Monday, December 12, 2005


A Common Misconception

On Saturday, I posted about a classic problem with socialism. One of the comments that post drew illustrated a common misconception concerning socialism. The commenter drew upon the source material and concluded that because market forces were at play in a socialized setting the problem remained capitalism instead of socialism.

A lot of people that don't think things through thing this way. They think that socialism or something like it can do away with market forces somehow and thus eliminate the "problems" of capitalism. The problem is that market forces are a result not of the marketplace or the economy, but of the human condition.

Simply declaring something as having no market value will not eleminate the perception of value, and as long as there is a perceived value, whether that is based on currency, or some other means of exchange - status for example, those market forces will come into play.

Yes, agreed, this is an expression of greed. Greed is one of the seven deadlies, but it is also a matter of degree. Greed is also an expression of our righteous need to feed ourselves and pay for our basic material needs. Greed is a matter of degree, not object or value.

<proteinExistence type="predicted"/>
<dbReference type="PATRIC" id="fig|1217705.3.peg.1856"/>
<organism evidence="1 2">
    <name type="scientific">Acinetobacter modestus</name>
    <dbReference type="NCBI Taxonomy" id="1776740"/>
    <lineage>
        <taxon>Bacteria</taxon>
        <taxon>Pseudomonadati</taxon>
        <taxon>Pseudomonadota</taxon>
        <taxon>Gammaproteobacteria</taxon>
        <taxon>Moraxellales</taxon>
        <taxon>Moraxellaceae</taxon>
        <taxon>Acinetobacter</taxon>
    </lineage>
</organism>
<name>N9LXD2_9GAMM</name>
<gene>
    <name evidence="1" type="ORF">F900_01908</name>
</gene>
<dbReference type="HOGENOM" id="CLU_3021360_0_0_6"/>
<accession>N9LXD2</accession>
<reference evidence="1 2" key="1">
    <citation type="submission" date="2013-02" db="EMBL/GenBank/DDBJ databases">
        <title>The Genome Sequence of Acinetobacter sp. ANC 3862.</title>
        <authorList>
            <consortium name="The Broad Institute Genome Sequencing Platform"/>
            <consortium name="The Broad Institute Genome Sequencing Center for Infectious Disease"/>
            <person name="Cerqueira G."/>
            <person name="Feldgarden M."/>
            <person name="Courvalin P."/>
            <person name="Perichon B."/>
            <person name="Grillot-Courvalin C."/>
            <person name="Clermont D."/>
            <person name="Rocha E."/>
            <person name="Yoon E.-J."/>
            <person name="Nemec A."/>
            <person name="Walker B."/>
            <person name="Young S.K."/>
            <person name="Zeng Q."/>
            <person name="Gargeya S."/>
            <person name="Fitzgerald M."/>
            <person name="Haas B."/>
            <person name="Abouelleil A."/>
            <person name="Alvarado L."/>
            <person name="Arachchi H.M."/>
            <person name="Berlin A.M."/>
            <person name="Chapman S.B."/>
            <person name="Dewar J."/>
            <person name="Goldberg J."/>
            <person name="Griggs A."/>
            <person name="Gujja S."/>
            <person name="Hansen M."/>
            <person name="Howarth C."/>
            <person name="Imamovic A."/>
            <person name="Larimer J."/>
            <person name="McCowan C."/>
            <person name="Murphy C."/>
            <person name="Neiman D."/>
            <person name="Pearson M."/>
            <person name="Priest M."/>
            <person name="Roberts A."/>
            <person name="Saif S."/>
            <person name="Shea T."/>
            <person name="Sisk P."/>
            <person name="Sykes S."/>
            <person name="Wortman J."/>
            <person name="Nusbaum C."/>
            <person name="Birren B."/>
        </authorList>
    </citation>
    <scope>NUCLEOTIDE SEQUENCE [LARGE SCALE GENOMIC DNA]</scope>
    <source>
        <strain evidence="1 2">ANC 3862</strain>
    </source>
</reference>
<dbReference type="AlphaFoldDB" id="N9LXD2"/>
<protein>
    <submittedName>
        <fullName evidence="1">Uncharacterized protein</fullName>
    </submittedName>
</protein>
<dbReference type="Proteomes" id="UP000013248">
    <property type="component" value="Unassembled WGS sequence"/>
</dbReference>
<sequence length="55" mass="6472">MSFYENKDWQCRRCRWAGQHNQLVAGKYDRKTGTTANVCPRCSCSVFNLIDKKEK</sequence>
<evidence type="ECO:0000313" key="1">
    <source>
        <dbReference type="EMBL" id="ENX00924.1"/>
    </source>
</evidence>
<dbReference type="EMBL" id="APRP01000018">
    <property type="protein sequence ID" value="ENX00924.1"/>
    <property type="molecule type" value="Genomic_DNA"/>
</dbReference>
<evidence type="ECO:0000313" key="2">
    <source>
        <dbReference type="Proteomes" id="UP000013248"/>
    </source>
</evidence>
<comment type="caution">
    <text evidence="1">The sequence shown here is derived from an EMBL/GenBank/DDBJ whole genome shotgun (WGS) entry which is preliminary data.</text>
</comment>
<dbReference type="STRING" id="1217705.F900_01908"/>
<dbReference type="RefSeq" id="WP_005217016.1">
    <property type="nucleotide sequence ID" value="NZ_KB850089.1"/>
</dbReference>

You see the "beauty" of capitalism is that it attempts to harness market forces instead of compete with them. True, it may be harnessing our baser natures, but given that the expression of same is an inevitability, it makes far more sense than anything else.

If you want to overcome that baser nature, which necessitates market forces, and thus makes capitalism the best of all possible economic system, then one must in fact change human nature.

Only the Holy Spirit has the power to do that.


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